Follow the Money and find out who's funding
updated through 11/3/98
Class Size Reduction.
Public Education Facilities Bond.
Partisan Presidential Primary Elections.
Tribal-State Gaming Compacts.
Prohibition on Slaughter of Horses.
Early Childhood Development Programs. Tobacco Surtax.
Local Sales and Use Taxes.
In these pages you will find summaries of each measure, including brief pro and con
arguments, campaign contact information, and links to other important resources where
voters can find more information.
The California 1998 General Election ballot features twelve ballot measures, also
known as propositions. Voters decide if ballot measures become law or not. You do
not have to vote on every ballot measure -- you can vote on just the ones that are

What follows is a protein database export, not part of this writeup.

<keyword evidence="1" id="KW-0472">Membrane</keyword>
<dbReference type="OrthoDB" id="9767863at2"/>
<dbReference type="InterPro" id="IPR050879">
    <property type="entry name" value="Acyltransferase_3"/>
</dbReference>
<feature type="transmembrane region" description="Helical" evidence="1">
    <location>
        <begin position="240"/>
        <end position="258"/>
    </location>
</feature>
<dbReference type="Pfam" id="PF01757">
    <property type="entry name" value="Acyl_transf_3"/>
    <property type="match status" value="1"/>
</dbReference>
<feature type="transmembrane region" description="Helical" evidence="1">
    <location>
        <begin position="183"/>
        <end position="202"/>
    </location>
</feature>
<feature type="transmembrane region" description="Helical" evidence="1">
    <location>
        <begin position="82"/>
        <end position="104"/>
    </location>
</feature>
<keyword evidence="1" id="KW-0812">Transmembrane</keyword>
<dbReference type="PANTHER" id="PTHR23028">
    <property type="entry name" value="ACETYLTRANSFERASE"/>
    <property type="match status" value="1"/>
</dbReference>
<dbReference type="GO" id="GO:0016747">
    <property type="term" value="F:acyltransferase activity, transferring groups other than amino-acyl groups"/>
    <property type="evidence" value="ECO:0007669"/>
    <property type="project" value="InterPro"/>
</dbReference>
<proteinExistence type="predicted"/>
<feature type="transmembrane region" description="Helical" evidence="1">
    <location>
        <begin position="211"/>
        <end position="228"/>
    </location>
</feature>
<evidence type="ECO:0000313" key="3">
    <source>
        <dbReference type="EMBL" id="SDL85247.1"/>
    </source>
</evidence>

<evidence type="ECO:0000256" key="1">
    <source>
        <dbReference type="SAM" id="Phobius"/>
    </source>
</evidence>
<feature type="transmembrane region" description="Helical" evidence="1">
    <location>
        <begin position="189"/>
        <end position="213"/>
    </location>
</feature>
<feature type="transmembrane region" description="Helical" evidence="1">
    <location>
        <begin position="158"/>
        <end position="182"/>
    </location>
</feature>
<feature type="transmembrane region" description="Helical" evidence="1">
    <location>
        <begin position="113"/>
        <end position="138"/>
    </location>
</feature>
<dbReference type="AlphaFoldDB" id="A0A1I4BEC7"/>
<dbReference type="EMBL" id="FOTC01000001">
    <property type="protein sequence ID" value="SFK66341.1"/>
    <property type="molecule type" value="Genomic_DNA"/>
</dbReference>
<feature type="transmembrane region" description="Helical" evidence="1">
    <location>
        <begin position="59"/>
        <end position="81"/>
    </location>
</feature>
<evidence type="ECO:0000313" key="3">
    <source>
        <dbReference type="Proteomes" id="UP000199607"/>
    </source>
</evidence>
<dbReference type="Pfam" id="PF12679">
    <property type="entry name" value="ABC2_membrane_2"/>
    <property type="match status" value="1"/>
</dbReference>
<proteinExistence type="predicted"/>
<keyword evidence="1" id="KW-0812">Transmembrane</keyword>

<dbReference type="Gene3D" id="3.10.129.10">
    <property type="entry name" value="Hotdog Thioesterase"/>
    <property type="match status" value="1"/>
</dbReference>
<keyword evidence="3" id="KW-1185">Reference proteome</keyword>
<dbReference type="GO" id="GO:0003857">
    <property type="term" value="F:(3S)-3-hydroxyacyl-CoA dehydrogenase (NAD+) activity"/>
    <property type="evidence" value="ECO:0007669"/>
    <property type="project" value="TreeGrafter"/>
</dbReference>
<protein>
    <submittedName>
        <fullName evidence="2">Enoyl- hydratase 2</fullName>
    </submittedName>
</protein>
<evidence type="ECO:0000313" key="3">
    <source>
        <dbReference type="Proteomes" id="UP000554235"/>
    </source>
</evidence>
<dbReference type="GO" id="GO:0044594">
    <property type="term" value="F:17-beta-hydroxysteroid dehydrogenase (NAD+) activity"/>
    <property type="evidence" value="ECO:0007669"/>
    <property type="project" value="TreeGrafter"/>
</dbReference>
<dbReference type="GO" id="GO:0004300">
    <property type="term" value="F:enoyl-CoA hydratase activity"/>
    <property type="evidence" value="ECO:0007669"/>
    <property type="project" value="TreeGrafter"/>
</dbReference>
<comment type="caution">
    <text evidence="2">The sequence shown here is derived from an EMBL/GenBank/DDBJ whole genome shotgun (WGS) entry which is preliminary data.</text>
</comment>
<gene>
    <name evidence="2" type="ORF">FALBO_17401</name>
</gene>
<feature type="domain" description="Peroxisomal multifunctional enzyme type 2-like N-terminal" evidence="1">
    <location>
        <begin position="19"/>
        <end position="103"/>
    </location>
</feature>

important to you. There may also be ballot measures for your local area.
State ballot measures are assigned numbers by the Secretary of State. Due to a law
passed by the Legislature in 1996, the ballot measure numbering begins anew this
election. The 1998 General Election ballot starts with Proposition 1, and ends with
Proposition 11. Local ballot measures are assigned letters rather than numbers.
Five of the measures (Props 1, 1A, 2, 3, and 11) were placed on the ballot by the
Legislature. The remaining seven (Props 4 - 10) are initiative measures that were
placed on the ballot through petition signatures from California voters. To qualify
an initiative statute, proponents must gather about 433,000 signatures. To qualify
an initiative constitutional amendment, proponents must gather about 693,000 signatures.
This page first published October 1, 1998
Last updated November 25, 1998
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